IVF babies and health risks – Should you be worried?

22nd March 2016 in IVF

This information was correct at the time of publishing. It may not reflect our current practices, prices or regulations.

Are IVF babies at risk of health problems? The media often reports opinions from ‘experts’, with the latest being that assisted reproduction is an ‘evolutionary experiment’ with unknown consequences – an opinion which can be alarming if you’re considering IVF. 

Many studies have shown that IVF babies are just as healthy as naturally-conceived children. Any increased risk of health problems may be related to the underlying cause of infertility in the parents, and not the treatment process itself. 

The biggest risk to babies created through infertility treatment such as IVF or ICSI isn’t the technique of fertilisation, or what happens to the egg and sperm in the laboratory. It's the risk of multiple birth.

Having twins or triplets increases the risk of pregnancy complications and premature birth. It’s why many clinics recommend transferring a single embryo in patients with a good IVF prognosis, to reduce the risk of multiple births.

It’s important to remember that transferring two or three embryos doesn’t double or triple your chances of having a baby. Transferring just one embryo doesn’t mean you’re less likely to get pregnant, if the embryo is high quality.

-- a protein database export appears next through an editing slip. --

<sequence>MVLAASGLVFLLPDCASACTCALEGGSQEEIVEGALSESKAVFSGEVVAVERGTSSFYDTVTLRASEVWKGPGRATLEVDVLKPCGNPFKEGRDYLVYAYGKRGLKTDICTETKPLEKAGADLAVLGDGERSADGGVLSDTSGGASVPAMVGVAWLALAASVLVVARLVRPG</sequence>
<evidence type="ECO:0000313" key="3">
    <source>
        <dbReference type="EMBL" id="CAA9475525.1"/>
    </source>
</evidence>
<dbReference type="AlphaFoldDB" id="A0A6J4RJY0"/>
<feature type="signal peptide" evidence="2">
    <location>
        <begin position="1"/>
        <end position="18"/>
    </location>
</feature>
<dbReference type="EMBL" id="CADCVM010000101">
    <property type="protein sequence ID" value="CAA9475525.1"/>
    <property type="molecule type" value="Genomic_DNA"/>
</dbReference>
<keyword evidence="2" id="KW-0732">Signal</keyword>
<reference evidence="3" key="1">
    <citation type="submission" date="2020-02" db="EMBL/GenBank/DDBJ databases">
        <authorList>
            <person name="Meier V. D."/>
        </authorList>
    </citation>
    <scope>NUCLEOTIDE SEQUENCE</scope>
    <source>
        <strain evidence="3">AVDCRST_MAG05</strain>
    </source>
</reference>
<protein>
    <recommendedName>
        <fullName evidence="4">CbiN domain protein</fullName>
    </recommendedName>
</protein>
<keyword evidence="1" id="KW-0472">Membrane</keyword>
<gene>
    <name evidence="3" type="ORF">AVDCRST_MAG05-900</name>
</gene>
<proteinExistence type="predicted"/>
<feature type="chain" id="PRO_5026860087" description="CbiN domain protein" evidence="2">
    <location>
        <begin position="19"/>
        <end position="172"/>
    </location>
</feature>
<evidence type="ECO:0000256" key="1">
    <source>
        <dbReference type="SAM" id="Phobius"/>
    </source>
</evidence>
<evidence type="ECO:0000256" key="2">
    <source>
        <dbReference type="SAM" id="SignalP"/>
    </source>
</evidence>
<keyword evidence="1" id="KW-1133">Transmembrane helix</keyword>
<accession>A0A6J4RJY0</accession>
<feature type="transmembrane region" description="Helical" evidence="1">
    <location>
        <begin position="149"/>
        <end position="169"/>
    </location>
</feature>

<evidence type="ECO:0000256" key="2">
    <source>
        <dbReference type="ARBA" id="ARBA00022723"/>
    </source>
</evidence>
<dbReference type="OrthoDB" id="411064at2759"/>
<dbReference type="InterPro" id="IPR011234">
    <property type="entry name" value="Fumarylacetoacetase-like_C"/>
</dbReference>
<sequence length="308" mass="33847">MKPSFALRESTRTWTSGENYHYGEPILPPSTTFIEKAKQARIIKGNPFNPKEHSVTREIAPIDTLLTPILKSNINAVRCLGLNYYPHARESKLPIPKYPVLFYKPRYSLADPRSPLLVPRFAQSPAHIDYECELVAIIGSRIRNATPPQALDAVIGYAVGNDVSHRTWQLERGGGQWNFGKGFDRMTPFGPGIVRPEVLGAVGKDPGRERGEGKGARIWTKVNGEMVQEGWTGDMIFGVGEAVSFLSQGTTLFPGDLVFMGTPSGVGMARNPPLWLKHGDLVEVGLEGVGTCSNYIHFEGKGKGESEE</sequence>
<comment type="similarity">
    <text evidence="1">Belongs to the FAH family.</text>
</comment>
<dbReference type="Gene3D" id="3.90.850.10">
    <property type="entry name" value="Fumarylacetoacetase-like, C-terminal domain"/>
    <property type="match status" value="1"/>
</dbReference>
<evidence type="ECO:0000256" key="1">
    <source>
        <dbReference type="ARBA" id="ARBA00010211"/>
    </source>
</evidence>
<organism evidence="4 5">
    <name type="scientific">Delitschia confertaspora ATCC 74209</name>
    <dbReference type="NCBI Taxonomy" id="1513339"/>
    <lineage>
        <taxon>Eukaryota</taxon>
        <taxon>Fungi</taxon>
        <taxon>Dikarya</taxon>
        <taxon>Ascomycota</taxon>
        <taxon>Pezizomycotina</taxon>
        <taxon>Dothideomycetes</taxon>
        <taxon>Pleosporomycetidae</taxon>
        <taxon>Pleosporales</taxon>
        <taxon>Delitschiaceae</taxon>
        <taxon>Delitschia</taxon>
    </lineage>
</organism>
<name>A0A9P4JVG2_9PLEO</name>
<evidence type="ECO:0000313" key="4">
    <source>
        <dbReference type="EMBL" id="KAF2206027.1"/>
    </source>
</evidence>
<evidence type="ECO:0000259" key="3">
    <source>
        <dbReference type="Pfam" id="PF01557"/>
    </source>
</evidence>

Embryo quality is something we can measure very accurately using our techniques, innovations and expertise, including Blastocyst transfer, the skills of our highly-trained Embryologists and our time-lapse EmbryoScope incubators. These special incubators monitor every vital stage of embryo development through time-lapse video imaging. This ensures only embryos with the highest potential for pregnancy are chosen for transfer.

At Manchester Fertility, the decision on how many embryos to transfer for your treatment cycle is based on many different factors, such as your age, diagnosis, previous history and the number and quality of your embryos. 

If you have multiple good embryos, transferring one and freezing the rest for use in further treatment cycles may be the preferred option. If you’re an older patient, this may not be the case and it may be best to transfer two embryos. 

We will always advise on the most appropriate option for you, that has the highest chance of a successful outcome. 

If you’ve got any questions about IVF and embryo transfer, chat to our friendly Patient Advisors on 0161 300 2737. They’re always here to reassure and answer any queries you have about treatment.

Last updated: 22nd March 2016